In a nearby frontline trench, soldier Oleh Zahrodskiy, 49, said he had signed up as a volunteer after his son was called up to fight as a reservist. His son is now in a hospital in the southern city of Dnipro with a brain injury and is fighting for his life while his father works on the front lines.

“It’s tough right now,” he said, fighting back tears.

‘Happy New Year’

Kyiv police chief Andrii Nebytov posted a photo on his Telegram messaging app of a drone described as being used in an attack on the capital with a handwritten Russian sign with the words “Happy New Year”.

“The wreckage is not at the front line, where heavy fighting is taking place, but here, on a sports field, where children are playing,” Nebytov said.

The Russian Ministry of Defense said it had targeted the production, storage and launch sites of Ukrainian drones armed with long-range missiles on New Year’s Eve.

Russia has razed Ukrainian cities and killed thousands of civilians since Putin ordered the invasion in February, claiming Ukraine is an artificial state whose pro-Western views threaten Russia’s security. Moscow has since claimed to have annexed about a fifth of Ukraine.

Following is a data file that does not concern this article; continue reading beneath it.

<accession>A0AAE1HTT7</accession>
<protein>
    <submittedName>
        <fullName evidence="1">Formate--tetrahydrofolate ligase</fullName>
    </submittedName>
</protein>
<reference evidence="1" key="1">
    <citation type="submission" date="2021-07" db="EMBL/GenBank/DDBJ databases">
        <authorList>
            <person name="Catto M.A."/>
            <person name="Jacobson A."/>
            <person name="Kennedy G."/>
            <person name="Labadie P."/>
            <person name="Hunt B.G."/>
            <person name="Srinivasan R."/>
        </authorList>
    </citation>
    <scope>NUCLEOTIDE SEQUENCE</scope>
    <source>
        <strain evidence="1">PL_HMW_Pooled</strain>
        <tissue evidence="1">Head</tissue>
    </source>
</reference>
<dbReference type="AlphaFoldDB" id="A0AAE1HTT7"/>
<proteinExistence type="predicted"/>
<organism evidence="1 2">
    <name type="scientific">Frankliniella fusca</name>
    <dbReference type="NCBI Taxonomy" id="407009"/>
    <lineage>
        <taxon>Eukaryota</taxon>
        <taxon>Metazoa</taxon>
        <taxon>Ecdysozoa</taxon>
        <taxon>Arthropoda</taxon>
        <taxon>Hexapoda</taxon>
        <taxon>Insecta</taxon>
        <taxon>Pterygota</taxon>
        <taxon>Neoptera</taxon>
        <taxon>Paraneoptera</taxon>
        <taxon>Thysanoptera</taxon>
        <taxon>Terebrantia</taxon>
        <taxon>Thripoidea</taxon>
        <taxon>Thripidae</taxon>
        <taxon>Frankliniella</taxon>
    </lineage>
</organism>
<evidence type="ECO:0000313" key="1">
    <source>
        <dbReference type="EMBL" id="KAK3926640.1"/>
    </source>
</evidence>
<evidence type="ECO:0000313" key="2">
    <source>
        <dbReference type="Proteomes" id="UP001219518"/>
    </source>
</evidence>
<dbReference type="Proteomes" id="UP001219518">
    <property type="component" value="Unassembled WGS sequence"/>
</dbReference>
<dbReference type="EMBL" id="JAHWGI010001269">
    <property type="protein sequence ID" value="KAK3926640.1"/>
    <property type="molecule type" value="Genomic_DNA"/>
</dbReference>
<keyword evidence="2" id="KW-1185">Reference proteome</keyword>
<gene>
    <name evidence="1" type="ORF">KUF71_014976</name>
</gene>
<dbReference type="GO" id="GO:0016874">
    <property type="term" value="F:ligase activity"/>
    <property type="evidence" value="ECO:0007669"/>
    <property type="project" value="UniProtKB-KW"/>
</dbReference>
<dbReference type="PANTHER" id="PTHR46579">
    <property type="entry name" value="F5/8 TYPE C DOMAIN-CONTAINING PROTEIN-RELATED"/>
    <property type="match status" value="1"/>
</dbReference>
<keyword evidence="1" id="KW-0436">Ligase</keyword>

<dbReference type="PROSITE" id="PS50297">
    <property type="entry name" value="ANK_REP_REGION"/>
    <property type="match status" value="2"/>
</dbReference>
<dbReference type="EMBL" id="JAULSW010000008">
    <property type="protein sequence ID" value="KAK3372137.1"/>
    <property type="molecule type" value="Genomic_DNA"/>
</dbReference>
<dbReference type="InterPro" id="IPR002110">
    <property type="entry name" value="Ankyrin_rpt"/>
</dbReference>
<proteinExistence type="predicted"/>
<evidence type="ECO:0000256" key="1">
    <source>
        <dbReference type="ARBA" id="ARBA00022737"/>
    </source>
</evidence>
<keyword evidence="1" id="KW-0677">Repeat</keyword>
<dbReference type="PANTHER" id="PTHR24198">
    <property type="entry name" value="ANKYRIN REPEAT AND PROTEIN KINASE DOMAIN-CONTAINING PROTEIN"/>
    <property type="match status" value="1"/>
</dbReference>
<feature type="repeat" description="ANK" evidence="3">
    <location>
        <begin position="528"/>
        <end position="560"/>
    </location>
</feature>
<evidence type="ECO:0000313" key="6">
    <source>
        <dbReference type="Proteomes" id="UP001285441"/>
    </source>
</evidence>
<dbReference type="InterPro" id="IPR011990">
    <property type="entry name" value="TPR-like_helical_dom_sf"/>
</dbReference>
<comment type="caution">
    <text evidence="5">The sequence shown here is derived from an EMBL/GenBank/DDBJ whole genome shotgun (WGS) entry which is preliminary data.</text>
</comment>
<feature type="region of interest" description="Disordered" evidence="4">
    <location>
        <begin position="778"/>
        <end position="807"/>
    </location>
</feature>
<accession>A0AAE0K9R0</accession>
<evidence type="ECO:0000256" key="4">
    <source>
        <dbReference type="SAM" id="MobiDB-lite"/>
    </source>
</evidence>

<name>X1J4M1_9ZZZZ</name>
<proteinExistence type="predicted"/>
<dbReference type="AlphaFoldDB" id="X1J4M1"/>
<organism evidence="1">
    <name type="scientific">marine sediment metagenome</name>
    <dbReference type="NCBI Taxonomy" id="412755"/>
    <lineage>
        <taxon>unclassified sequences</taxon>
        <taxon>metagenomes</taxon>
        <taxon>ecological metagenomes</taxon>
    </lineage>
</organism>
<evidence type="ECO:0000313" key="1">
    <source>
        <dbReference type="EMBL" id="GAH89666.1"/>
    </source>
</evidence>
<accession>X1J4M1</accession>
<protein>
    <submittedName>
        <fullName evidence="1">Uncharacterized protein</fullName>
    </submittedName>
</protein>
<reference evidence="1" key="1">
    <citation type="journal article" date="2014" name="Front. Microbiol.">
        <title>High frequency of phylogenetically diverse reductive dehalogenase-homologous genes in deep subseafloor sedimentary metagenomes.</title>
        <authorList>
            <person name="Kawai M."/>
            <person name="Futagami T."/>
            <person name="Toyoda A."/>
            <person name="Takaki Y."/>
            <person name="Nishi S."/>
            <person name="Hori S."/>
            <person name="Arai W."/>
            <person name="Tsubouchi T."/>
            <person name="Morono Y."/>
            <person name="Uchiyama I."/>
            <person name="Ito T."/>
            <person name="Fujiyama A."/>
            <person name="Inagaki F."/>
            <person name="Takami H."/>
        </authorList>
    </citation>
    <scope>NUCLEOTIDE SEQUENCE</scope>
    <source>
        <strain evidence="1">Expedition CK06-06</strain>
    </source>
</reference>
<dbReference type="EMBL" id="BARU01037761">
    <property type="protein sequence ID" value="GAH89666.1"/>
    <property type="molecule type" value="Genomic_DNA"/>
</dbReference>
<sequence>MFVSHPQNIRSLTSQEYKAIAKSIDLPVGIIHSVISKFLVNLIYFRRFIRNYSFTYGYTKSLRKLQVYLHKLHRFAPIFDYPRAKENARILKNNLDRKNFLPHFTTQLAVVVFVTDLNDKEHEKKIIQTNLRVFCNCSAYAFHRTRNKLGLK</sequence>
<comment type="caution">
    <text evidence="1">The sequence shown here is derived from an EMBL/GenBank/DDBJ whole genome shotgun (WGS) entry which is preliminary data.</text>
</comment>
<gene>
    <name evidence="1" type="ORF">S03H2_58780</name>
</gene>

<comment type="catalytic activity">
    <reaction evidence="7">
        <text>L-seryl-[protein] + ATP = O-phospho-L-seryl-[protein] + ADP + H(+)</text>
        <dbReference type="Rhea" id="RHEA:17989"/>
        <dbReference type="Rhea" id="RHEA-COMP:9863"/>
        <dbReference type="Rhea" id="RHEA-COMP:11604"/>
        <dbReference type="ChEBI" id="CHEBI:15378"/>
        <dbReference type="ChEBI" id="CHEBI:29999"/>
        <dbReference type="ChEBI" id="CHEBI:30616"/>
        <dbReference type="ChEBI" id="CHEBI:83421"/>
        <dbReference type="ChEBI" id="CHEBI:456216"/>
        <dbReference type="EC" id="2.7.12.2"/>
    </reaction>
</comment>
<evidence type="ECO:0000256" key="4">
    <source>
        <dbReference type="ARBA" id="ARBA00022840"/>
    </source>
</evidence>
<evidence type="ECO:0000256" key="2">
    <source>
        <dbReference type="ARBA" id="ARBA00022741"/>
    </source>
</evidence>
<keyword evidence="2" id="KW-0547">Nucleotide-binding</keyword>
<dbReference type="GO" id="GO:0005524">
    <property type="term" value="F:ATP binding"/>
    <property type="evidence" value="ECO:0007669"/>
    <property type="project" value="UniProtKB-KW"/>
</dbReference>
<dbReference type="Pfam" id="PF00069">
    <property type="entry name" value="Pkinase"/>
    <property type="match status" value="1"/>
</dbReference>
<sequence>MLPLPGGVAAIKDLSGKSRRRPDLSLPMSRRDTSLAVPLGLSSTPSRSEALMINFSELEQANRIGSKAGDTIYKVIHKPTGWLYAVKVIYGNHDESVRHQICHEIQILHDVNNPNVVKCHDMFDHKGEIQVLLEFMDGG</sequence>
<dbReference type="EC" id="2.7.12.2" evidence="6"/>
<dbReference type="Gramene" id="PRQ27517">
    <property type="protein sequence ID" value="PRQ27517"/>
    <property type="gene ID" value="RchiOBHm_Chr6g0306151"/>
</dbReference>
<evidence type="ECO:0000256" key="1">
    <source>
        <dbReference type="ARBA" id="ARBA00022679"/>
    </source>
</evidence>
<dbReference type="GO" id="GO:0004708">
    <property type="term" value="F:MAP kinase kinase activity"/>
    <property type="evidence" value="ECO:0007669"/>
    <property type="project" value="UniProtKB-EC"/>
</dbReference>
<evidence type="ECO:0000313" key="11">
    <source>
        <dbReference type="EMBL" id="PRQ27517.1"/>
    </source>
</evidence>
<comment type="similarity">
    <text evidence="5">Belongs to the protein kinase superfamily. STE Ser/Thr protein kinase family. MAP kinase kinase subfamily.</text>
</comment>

Ukraine has fought back with Western military support, pushing Russian forces out of more than half of the territory they hold. The frontline has been largely static in recent weeks, with thousands of soldiers killed in intense trench warfare.

Since October, Russia has launched massive missile and drone attacks on Ukraine’s energy infrastructure, plunging cities into darkness and cold as winter sets in. Moscow said the strikes were aimed at degrading Ukraine’s ability to fight; Kyiv said they had no military purpose and were aimed at harming civilians, a war crime.

“The main thing is the fate of Russia,” Putin said in a New Year’s Eve speech in front of a crowd in military uniform rather than the normal backdrop of Kremlin walls. “Defending the Fatherland is our sacred duty to our ancestors and our descendants. Moral and historical justice is on our side.”